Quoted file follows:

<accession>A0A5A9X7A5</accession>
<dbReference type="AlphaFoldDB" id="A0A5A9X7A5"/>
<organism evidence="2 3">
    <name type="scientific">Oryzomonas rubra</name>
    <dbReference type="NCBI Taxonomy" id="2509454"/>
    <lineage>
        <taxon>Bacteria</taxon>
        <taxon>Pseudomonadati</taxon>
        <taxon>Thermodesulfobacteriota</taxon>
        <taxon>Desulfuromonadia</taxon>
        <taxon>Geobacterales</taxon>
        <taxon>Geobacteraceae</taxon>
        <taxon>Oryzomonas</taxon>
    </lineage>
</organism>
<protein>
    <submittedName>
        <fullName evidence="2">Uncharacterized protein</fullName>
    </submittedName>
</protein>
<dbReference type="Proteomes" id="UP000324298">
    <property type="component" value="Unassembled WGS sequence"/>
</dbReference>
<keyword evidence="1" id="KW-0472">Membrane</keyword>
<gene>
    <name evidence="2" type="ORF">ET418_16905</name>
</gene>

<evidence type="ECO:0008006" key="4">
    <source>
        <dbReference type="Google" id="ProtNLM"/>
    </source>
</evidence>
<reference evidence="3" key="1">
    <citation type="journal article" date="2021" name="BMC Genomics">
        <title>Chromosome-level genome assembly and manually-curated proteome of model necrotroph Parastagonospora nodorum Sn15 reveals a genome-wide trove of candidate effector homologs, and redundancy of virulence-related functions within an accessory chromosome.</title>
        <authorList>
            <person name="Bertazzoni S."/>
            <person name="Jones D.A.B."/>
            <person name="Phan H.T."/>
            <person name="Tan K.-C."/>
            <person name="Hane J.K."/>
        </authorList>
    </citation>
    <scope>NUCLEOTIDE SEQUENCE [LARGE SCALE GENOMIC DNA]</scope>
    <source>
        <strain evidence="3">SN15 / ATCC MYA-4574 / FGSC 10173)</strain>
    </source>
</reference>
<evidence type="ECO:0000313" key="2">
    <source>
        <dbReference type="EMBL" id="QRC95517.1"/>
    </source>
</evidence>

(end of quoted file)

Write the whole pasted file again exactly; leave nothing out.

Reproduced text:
<accession>A0A5A9X7A5</accession>
<dbReference type="AlphaFoldDB" id="A0A5A9X7A5"/>
<organism evidence="2 3">
    <name type="scientific">Oryzomonas rubra</name>
    <dbReference type="NCBI Taxonomy" id="2509454"/>
    <lineage>
        <taxon>Bacteria</taxon>
        <taxon>Pseudomonadati</taxon>
        <taxon>Thermodesulfobacteriota</taxon>
        <taxon>Desulfuromonadia</taxon>
        <taxon>Geobacterales</taxon>
        <taxon>Geobacteraceae</taxon>
        <taxon>Oryzomonas</taxon>
    </lineage>
</organism>
<protein>
    <submittedName>
        <fullName evidence="2">Uncharacterized protein</fullName>
    </submittedName>
</protein>
<dbReference type="Proteomes" id="UP000324298">
    <property type="component" value="Unassembled WGS sequence"/>
</dbReference>
<keyword evidence="1" id="KW-0472">Membrane</keyword>
<gene>
    <name evidence="2" type="ORF">ET418_16905</name>
</gene>

<evidence type="ECO:0008006" key="4">
    <source>
        <dbReference type="Google" id="ProtNLM"/>
    </source>
</evidence>
<reference evidence="3" key="1">
    <citation type="journal article" date="2021" name="BMC Genomics">
        <title>Chromosome-level genome assembly and manually-curated proteome of model necrotroph Parastagonospora nodorum Sn15 reveals a genome-wide trove of candidate effector homologs, and redundancy of virulence-related functions within an accessory chromosome.</title>
        <authorList>
            <person name="Bertazzoni S."/>
            <person name="Jones D.A.B."/>
            <person name="Phan H.T."/>
            <person name="Tan K.-C."/>
            <person name="Hane J.K."/>
        </authorList>
    </citation>
    <scope>NUCLEOTIDE SEQUENCE [LARGE SCALE GENOMIC DNA]</scope>
    <source>
        <strain evidence="3">SN15 / ATCC MYA-4574 / FGSC 10173)</strain>
    </source>
</reference>
<evidence type="ECO:0000313" key="2">
    <source>
        <dbReference type="EMBL" id="QRC95517.1"/>
    </source>
</evidence>